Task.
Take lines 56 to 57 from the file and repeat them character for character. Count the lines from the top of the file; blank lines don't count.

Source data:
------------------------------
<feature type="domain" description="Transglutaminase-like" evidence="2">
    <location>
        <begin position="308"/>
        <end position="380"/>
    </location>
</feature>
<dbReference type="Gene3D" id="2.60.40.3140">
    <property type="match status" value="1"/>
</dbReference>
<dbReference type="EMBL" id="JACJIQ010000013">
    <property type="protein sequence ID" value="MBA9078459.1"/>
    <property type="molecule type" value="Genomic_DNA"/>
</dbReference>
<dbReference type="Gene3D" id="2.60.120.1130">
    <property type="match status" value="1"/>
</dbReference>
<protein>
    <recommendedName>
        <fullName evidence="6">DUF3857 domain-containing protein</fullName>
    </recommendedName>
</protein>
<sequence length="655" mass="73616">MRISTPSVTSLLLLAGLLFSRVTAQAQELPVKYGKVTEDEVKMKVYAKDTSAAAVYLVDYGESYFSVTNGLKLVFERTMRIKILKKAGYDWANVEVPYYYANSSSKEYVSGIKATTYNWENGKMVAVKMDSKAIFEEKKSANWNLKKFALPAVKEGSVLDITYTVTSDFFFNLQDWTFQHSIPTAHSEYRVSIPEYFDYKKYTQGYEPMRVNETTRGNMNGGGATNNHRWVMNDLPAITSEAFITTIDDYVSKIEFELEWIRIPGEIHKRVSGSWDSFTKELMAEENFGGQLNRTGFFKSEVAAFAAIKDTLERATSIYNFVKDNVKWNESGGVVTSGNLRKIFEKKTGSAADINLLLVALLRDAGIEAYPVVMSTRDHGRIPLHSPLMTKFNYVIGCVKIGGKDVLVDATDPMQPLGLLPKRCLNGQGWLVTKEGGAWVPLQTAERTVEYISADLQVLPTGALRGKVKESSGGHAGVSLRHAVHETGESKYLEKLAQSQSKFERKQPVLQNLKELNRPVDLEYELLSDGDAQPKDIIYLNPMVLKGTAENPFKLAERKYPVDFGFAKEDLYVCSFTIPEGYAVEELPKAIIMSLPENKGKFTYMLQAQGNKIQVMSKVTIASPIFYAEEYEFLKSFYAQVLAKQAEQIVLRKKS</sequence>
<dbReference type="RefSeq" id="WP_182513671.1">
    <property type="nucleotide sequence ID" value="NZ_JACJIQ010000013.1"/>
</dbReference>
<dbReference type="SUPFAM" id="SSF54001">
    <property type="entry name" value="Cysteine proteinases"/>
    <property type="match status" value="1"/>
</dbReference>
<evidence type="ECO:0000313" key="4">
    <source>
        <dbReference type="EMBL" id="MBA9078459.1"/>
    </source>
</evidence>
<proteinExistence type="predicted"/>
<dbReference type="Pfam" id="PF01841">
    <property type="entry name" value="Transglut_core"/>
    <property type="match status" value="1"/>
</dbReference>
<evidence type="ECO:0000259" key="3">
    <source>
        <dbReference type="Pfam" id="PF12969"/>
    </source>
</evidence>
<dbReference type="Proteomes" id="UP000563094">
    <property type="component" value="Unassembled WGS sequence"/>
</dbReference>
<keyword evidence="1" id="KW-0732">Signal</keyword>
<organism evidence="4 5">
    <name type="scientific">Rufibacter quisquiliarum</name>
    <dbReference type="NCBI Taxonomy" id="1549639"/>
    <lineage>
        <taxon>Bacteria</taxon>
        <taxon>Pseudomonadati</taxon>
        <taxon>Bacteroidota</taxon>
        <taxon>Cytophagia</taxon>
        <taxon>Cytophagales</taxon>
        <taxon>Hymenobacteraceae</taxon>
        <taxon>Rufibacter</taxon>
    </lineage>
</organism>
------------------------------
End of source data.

        <taxon>Cytophagia</taxon>
        <taxon>Cytophagales</taxon>